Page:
International Legal Approaches to Human Genome Editing:

The main question that arises here is whether this controversy is between Human Germline Editing and the recognized Human Rights or not. This is not an ancient altercation since there are only a few international conventions and treaties in place for the same. Moreover, even these are not well developed to deal with this biomedical and moral disagreement.

It is interesting to note that the first binding convention in the field of biomedical law was signed in 1997, which was a European agreement named ‘Oviedo Convention’[10]. Modification of the Human Genome is specifically prohibited in Article 13 of the convention[11]. It is pertinent here, that human dignity is the underlying principle of this categorical ban which seeks to protect both individuals and humanity.

Outside of this convention, UNESCO’s Universal Declaration on the Human Genome and Human Rights (1997)can also be considered[12]. However, being a declaration, it is not a binding instrument. Furthermore, the declaration does not put a strict ban on germline modification of humans.


No doubt, human germline editing and its tussle with human rights and human dignity are at its nascent stage, but steps must be taken to develop it further. The scream for further development must be a louder one as one might not realize it now, but it certainly is a fight for humanity.

The existing, ill-developed conventions and declarations only put a temporary stop to Human genome manipulation. There exists no convention or any legally binding instrument that puts a complete ban on such manipulation of human genes. Some allow it for experimental and therapeutic purposes while some prohibit it completely.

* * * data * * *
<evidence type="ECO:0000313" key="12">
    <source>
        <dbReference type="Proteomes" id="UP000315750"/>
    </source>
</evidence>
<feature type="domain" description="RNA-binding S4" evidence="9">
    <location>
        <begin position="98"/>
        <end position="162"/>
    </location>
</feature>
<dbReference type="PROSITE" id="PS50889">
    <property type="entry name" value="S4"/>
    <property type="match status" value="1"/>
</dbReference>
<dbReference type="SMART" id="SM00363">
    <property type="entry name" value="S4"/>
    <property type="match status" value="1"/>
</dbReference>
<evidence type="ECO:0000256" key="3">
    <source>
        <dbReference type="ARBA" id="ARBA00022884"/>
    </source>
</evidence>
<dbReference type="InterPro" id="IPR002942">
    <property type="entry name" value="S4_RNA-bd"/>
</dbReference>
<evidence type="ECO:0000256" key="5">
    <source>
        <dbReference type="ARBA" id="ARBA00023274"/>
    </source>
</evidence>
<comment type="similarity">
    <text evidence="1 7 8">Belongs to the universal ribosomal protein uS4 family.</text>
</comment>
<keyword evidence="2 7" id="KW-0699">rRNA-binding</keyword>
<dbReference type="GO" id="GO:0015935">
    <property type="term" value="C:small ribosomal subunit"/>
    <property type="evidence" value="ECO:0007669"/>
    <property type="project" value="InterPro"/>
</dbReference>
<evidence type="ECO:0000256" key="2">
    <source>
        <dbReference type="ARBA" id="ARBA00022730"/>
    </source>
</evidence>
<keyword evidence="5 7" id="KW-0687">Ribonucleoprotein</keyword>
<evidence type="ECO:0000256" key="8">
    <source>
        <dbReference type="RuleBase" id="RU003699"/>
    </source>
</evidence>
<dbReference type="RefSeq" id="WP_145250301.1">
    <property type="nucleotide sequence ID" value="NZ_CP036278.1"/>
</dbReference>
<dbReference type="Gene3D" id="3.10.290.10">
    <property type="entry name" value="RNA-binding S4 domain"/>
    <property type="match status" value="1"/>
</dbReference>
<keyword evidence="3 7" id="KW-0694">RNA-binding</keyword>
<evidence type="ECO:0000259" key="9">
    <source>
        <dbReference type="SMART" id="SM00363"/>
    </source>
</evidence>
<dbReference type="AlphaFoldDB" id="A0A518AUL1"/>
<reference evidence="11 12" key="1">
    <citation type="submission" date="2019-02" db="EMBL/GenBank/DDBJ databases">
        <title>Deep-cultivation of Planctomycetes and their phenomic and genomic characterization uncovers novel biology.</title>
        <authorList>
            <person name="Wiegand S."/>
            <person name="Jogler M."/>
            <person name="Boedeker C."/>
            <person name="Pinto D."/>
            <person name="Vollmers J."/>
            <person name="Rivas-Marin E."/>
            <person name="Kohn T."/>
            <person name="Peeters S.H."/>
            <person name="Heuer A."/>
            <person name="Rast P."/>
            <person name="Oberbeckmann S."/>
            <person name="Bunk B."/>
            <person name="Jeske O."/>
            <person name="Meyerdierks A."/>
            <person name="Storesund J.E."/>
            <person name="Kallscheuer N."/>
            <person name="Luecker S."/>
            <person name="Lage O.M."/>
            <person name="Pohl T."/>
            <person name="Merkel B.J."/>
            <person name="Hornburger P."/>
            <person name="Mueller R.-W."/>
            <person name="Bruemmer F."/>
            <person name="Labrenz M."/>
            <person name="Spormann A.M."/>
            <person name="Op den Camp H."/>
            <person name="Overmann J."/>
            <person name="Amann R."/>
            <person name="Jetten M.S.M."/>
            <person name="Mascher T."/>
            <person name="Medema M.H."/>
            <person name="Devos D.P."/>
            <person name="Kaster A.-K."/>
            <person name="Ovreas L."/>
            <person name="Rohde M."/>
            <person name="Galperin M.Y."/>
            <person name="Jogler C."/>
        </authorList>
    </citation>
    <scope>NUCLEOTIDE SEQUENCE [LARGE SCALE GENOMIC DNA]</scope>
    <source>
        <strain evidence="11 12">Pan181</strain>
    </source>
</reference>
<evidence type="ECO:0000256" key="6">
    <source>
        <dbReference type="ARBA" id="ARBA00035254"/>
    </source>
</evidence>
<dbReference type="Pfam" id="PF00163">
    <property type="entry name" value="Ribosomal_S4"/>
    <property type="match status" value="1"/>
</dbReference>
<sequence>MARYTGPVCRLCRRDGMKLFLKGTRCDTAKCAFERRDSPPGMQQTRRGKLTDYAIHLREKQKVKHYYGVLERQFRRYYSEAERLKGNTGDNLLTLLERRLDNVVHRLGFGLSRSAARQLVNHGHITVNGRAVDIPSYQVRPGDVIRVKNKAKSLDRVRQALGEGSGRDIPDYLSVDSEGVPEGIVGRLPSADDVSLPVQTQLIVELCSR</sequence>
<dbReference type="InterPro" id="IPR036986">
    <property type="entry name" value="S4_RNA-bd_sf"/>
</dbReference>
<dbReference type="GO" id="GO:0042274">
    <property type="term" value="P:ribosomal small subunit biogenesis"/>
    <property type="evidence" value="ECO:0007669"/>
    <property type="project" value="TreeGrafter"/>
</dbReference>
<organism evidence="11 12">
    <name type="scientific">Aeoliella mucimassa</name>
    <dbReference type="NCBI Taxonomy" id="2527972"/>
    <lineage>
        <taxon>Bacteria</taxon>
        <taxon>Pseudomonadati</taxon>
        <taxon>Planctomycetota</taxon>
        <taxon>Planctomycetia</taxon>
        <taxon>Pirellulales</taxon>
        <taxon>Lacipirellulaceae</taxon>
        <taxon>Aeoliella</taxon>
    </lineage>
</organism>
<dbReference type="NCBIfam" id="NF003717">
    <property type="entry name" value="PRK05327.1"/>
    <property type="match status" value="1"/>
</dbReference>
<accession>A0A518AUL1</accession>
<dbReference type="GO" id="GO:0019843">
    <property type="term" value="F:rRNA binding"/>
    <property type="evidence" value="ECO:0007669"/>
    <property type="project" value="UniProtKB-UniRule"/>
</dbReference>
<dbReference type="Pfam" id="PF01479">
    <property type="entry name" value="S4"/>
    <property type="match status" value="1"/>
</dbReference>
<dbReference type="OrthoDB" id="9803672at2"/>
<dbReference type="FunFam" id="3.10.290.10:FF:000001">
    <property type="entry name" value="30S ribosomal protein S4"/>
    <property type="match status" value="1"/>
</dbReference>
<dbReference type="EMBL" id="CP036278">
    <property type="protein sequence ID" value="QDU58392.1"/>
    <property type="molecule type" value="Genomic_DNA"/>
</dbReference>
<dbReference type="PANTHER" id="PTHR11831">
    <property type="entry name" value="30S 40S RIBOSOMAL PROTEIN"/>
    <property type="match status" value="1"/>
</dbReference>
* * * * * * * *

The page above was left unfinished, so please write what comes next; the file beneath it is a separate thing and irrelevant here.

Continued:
UNESCO’s declaration does not even prohibit the same but simply puts a moratorium. Before the situation reaches its pinnacle, there is a severe need to put a complete ban on this practice. It is essential to have legally binding instruments, if not internationally, then as national legal development. Lastly, should individuals have the ability to alter the genetic constitution of their descendants? [13] There has to be an adamant no to this question or else, human rights beware!

[1] Meet Lulu and Nana, the world’s first CRISPR genome-edited babies, GET ANIMATED, (5th March 11:38 AM) URL:

[2] Human Genetic Modification, CENTER FOR GENETICS AND SOCIETY, (5th March 2021, 11:41 AM) URL:

[3] Universal Declaration on the Human Genome and Human Rights, UNESCO, (5th March 2021, 11:42 AM), URL:

[4] Human Genetic Modification, CENTER FOR GENETICS AND SOCIETY, (5th March 2021, 11:41 AM) URL:

[5] Inheritable Genetic Modification Basic Science, CENTER FOR GENETICS AND SOCIETY, (5th March 2021, 11:46 AM) URL:

[6] Antonio Regalado, Exclusive: Chinese Scientists Are Creating CRISPR Babies, MIT TECHNOLOGY REVIEW, (5th March 2021, 11:49 AM) URL:

[7] Francoise Baylis, Marcy Darnovsky, Katie Hasson, Timothy M. Krahn, Human Germline and Heritable Genome Editing: The Global Policy Landscape, LIEBERTPUB, (5th March 2021, 11:59 AM) URL:

[8] Roberto Andorno, Human Dignity and Human Rights as a Common Ground for a Global Bioethics, 34 J. Med. Philos. 223 (2009).

[9] Deryck Beyleveld & Roger Brownsword, Human Dignity in Bioethics and Biolaw (2002).

[10] Parliamentary Assembly of the Council of Europe, The Use of New Genetic Technologies in Human Beings, PARLIAMENTARY ASSEMBLY, (5th March 2021, 12:13 PM) URL:

[11] Convention for the Protection of Human Rights and Dignity of the Human Being with regard to the Application of Biology and Medicine: Convention on Huma Rights and Biomedicine, COUNCIL OF EUROPE, (5th March 2021, 12:18 PM) URL:

[12] Universal Declaration on the Human Genome and Human Rights, UNESCO, (5th March 2021, 12:22 PM) URL:

[13] Rewriting the human genome, rewriting human rights law? Human rights, human dignity, and human germline modification in the CRISPR era, OXFORD ACADEMIC, (5th March 2021, 12:25 PM) URL:

Editor: Mansi Mathpal